AUDIE CORNISH, HOST:

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NPR Story
1:00 pm
Wed March 21, 2012

Review: 'Hope: A Tragedy'

Transcript

ROBERT SIEGEL, HOST:

From NPR News, this is ALL THINGS CONSIDERED. I'm Robert Siegel.

AUDIE CORNISH, HOST:

And I'm Audie Cornish. Now, a review of the latest book by Shalom Auslander. It's a novel that incorporates a bizarre representation of one of history's most tragic heroines. Our reviewer, Alan Cheuse, says the book is surprising and infuriating.

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Law
4:14 pm
Tue March 20, 2012

Supreme Court Considers Life Sentences For Juveniles

The U.S. Supreme Court heard oral arguments on Tuesday in two cases that ask whether it is constitutional to sentence juveniles to life in prison without parole.
Paul J. Richards AFP/Getty Images

The U.S. Supreme Court heard arguments Tuesday in two murder cases testing whether it is unconstitutionally cruel and unusual punishment to sentence a 14-year-old to life in prison without the possibility of parole. There are currently 79 people serving such life terms for crimes committed when they were 14 or younger.

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Author Interviews
3:16 pm
Tue March 20, 2012

'Shoah' Director Details Memoirs In 'Patagonian Hare'

Claude Lanzmann published his memoir, Le Lièvre de Patagonie, in France in 2009. The Patagonian Hare has now been translated into English.
Helie Gallimar Farrar, Straus and Giroux

Seventy years ago, in the middle of World War II, a couple of hundred miles north of Toulouse, Claude Lanzmann was a high school student — and an assimilated French Jew. Every day he faced the risk of arrest.

When Lanzmann was a teenager, both he and his father independently joined the Communist Resistance. He writes about that in his newly translated memoir, The Patagonian Hare.

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Opinion
3:06 pm
Tue March 20, 2012

Trayvon Martin: The Lingering Memory Of Dead Boys

Attorney Benjamin Crump speaks to the medial, holding cellphone records and a police report. He represents the family of 17-year-old Trayvon Martin, who was was killed by neighborhood watch volunteer George Zimmerman on Feb. 26 in Sanford, Fla.
Joe Raedle Getty Images

Originally published on Tue March 20, 2012 5:05 pm

Tayari Jones has written for McSweeney's, The New York Times and The Believer. Her most recent book is Silver Sparrow.

Like many Americans, I have been glued to the television eager for details about the tragic murder of 17-year-old Trayvon Martin. I am not sure what I hoped to discover, as each new piece of evidence is more disturbing than the last.

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Music Reviews
2:37 pm
Tue March 20, 2012

'The Medium Is The Massage': A Kitchen Sink Of Sound

Artwork for The Medium Is the Massage.
Courtesy of the artist

Few 20th century thinkers predicted the 21st century era of social media and the Internet better than Marshall McLuhan. Beginning in the 1960s, the Toronto-based philosopher and scholar began to theorize about how television and radio were changing society, creating what he termed the "global village."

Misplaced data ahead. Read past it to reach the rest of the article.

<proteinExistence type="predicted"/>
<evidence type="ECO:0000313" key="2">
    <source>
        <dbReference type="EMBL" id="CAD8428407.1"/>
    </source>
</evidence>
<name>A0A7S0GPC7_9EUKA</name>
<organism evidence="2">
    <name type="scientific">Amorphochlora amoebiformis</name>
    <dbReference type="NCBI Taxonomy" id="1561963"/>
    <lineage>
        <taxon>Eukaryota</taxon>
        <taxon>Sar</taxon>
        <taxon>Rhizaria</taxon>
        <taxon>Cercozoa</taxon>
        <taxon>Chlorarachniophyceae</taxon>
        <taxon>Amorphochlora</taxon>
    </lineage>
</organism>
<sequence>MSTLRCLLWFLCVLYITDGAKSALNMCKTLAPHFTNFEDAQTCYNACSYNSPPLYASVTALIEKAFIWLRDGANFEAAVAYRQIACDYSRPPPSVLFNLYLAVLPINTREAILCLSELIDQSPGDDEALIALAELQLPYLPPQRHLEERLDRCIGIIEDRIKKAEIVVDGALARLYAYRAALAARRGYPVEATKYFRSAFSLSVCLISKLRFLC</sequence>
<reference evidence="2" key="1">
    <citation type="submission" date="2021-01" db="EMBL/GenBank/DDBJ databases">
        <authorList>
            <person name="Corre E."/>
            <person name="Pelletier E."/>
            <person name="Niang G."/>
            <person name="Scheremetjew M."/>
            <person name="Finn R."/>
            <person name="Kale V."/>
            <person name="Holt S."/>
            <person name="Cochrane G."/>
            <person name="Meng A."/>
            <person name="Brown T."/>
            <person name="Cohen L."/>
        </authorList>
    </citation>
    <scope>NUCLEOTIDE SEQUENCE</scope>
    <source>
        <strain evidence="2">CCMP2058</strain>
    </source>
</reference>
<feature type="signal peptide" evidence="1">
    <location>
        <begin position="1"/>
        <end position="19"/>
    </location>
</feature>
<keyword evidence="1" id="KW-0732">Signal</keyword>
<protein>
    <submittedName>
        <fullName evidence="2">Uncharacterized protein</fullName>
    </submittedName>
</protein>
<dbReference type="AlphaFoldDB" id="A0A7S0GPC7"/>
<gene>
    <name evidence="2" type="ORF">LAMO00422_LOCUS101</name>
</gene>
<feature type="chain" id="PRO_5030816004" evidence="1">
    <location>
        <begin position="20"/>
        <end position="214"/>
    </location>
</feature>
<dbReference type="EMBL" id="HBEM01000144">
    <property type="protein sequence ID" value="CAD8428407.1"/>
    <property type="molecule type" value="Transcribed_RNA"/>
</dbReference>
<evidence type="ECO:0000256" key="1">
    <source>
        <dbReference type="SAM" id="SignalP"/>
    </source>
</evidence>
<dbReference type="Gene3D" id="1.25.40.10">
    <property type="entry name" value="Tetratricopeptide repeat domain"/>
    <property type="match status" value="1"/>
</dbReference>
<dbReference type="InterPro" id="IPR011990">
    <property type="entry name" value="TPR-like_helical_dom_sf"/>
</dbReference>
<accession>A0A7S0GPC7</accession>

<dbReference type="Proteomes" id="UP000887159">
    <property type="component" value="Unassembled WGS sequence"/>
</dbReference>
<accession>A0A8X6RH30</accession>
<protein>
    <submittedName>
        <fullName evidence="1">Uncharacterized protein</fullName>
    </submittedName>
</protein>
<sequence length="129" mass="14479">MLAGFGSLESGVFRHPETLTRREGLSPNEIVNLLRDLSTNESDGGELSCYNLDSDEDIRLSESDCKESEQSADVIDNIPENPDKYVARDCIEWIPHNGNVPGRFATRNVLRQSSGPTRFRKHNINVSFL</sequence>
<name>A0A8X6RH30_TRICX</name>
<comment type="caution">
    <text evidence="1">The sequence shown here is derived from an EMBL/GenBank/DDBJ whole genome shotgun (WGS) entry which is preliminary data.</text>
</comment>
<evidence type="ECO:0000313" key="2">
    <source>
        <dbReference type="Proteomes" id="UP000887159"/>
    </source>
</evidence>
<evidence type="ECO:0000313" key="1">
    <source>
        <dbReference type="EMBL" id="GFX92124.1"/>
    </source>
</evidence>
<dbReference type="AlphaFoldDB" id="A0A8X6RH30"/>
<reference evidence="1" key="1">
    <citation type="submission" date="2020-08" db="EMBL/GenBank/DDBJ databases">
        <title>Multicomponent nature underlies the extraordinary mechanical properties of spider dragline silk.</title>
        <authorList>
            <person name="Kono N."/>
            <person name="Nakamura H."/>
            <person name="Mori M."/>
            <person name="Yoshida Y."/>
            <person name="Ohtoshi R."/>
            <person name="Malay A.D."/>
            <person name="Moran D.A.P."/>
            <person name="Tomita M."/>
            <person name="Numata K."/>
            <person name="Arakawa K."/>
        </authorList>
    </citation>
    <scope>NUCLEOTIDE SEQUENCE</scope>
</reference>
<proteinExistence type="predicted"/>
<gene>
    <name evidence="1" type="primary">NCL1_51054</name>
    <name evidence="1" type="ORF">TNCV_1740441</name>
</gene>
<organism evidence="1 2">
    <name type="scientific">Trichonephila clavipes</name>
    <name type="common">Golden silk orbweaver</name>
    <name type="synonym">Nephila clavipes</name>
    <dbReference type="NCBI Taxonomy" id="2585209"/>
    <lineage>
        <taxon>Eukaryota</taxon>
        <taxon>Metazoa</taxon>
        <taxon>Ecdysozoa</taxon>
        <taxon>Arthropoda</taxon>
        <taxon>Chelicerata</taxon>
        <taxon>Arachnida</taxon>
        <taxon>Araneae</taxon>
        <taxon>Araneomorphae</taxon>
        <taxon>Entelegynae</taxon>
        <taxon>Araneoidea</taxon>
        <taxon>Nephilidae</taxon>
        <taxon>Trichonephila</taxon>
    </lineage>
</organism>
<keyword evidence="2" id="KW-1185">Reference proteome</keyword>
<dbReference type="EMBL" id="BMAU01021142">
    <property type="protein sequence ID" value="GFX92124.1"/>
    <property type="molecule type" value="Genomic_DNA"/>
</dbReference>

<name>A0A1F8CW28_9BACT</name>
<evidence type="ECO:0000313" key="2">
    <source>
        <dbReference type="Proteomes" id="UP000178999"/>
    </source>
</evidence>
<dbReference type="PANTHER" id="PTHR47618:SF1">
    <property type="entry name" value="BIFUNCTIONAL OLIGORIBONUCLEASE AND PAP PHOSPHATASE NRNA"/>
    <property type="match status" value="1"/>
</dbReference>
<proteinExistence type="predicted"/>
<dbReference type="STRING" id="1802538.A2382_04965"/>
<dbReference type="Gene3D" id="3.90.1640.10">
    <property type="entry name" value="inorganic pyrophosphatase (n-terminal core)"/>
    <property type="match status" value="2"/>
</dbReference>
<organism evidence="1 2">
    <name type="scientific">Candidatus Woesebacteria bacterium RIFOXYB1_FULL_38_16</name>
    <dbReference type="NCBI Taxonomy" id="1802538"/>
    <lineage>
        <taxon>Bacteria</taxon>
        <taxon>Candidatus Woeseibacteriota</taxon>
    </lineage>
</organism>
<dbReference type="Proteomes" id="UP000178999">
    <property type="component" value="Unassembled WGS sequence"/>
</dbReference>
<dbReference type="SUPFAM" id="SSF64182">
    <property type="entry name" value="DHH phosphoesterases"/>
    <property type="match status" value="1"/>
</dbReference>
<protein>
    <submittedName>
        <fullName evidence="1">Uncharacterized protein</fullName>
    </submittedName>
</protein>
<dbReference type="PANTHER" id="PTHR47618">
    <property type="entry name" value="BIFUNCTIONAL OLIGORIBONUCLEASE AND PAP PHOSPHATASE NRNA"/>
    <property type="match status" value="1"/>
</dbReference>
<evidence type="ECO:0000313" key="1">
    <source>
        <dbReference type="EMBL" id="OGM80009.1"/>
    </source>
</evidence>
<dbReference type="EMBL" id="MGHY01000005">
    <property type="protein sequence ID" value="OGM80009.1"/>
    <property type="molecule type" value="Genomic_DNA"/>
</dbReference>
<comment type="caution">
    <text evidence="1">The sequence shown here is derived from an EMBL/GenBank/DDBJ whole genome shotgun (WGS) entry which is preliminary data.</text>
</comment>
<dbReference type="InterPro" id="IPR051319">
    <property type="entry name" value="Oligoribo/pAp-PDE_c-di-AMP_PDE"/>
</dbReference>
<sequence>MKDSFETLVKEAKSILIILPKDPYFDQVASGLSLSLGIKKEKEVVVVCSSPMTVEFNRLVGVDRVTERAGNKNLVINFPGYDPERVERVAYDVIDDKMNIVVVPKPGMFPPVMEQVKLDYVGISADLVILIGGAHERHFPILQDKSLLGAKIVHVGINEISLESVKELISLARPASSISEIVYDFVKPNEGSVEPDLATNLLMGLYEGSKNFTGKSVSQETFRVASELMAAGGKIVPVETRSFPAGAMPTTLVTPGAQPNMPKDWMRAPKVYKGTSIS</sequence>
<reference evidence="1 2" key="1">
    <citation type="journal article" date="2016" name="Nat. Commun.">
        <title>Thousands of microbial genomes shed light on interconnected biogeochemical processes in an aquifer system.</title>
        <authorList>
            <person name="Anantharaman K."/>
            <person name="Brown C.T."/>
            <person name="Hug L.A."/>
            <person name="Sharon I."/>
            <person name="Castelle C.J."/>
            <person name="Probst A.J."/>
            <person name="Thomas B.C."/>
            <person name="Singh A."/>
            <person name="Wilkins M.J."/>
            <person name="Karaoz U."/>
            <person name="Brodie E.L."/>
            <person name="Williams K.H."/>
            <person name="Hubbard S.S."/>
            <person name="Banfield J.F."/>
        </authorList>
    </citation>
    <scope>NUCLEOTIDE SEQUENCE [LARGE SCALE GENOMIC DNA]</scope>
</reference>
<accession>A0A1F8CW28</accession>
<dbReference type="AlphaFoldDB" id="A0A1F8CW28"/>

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Election 2012
3:18 pm
Mon March 19, 2012

In Illinois, Candidates Make A Final Delegate Dash

Standing in front of a statue of Ronald Reagan on horseback, Rick Santorum speaks at a campaign rally Monday in Dixon, Ill.
Seth Perlman AP

Originally published on Mon March 19, 2012 10:04 pm

It's another furious dash to the finish line as delegate-rich Illinois holds its Republican presidential primary Tuesday.

Former Massachusetts Gov. Mitt Romney is looking to increase his delegate lead. And he's still searching for that decisive win over his main rival, former Pennsylvania Sen. Rick Santorum.

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Author Interviews
3:17 pm
Mon March 19, 2012

'How Creativity Works': It's All In Your Imagination

iStockphoto.com

Originally published on Wed March 21, 2012 9:22 am

What makes people creative? What gives some of us the ability to create work that captivates the eyes, minds and hearts of others? Jonah Lehrer, a writer specializing in neuroscience, addresses that question in his new book, Imagine: How Creativity Works.

Lehrer defines creativity broadly, considering everything from the invention of masking tape to breakthroughs in mathematics; from memorable ad campaigns to Shakespearean tragedies. He finds that the conditions that favor creativity — our brains, our times, our buildings, our cities — are equally broad.

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Music Reviews
12:37 pm
Mon March 19, 2012

Zieti: Music As An Act Of Resistance

Zieti member Tiende Djos Laurent with drum.
Courtesy of the artist

Originally published on Wed March 21, 2012 9:24 am

From its start in the late '90s, Zieti faced tough odds. Arranging gigs in Abidjan, Ivory Coast was a high-risk, do-it-yourself affair for the band. And that was before the country underwent a military coup, a rigged election and a brush with civil war. Zemelewa was recorded by 15 musicians in four studios on two continents. For all that, you can sense the band's solidarity, as if merely making this record was an act of resistance.